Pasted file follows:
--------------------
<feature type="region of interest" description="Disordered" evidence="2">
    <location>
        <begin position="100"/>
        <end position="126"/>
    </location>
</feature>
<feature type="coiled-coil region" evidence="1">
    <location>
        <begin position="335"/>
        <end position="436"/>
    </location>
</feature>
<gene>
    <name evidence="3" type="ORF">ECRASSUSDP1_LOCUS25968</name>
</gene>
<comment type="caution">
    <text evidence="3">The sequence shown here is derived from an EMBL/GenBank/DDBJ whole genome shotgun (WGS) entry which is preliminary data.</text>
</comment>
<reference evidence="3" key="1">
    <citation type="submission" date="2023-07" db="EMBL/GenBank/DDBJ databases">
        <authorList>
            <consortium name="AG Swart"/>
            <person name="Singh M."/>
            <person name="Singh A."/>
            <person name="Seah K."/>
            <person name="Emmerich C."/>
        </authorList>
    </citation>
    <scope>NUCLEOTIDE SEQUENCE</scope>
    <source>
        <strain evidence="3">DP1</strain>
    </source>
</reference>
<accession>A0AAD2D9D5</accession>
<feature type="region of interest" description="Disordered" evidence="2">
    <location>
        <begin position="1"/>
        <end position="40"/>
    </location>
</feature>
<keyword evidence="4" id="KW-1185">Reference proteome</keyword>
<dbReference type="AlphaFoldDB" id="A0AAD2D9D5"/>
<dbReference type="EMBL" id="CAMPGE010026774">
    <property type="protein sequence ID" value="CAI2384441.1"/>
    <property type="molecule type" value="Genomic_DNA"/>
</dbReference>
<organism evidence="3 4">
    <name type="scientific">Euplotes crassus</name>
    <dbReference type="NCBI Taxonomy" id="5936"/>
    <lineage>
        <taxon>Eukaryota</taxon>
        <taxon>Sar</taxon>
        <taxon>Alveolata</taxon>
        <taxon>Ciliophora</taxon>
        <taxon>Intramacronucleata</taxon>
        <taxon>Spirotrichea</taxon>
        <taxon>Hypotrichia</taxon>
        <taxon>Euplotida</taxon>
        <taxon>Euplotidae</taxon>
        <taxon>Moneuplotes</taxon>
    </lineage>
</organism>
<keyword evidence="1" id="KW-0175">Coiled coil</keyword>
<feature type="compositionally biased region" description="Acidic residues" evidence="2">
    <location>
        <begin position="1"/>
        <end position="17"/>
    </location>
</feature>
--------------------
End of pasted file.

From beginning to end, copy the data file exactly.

<feature type="region of interest" description="Disordered" evidence="2">
    <location>
        <begin position="100"/>
        <end position="126"/>
    </location>
</feature>
<feature type="coiled-coil region" evidence="1">
    <location>
        <begin position="335"/>
        <end position="436"/>
    </location>
</feature>
<gene>
    <name evidence="3" type="ORF">ECRASSUSDP1_LOCUS25968</name>
</gene>
<comment type="caution">
    <text evidence="3">The sequence shown here is derived from an EMBL/GenBank/DDBJ whole genome shotgun (WGS) entry which is preliminary data.</text>
</comment>
<reference evidence="3" key="1">
    <citation type="submission" date="2023-07" db="EMBL/GenBank/DDBJ databases">
        <authorList>
            <consortium name="AG Swart"/>
            <person name="Singh M."/>
            <person name="Singh A."/>
            <person name="Seah K."/>
            <person name="Emmerich C."/>
        </authorList>
    </citation>
    <scope>NUCLEOTIDE SEQUENCE</scope>
    <source>
        <strain evidence="3">DP1</strain>
    </source>
</reference>
<accession>A0AAD2D9D5</accession>
<feature type="region of interest" description="Disordered" evidence="2">
    <location>
        <begin position="1"/>
        <end position="40"/>
    </location>
</feature>
<keyword evidence="4" id="KW-1185">Reference proteome</keyword>
<dbReference type="AlphaFoldDB" id="A0AAD2D9D5"/>
<dbReference type="EMBL" id="CAMPGE010026774">
    <property type="protein sequence ID" value="CAI2384441.1"/>
    <property type="molecule type" value="Genomic_DNA"/>
</dbReference>
<organism evidence="3 4">
    <name type="scientific">Euplotes crassus</name>
    <dbReference type="NCBI Taxonomy" id="5936"/>
    <lineage>
        <taxon>Eukaryota</taxon>
        <taxon>Sar</taxon>
        <taxon>Alveolata</taxon>
        <taxon>Ciliophora</taxon>
        <taxon>Intramacronucleata</taxon>
        <taxon>Spirotrichea</taxon>
        <taxon>Hypotrichia</taxon>
        <taxon>Euplotida</taxon>
        <taxon>Euplotidae</taxon>
        <taxon>Moneuplotes</taxon>
    </lineage>
</organism>
<keyword evidence="1" id="KW-0175">Coiled coil</keyword>
<feature type="compositionally biased region" description="Acidic residues" evidence="2">
    <location>
        <begin position="1"/>
        <end position="17"/>
    </location>
</feature>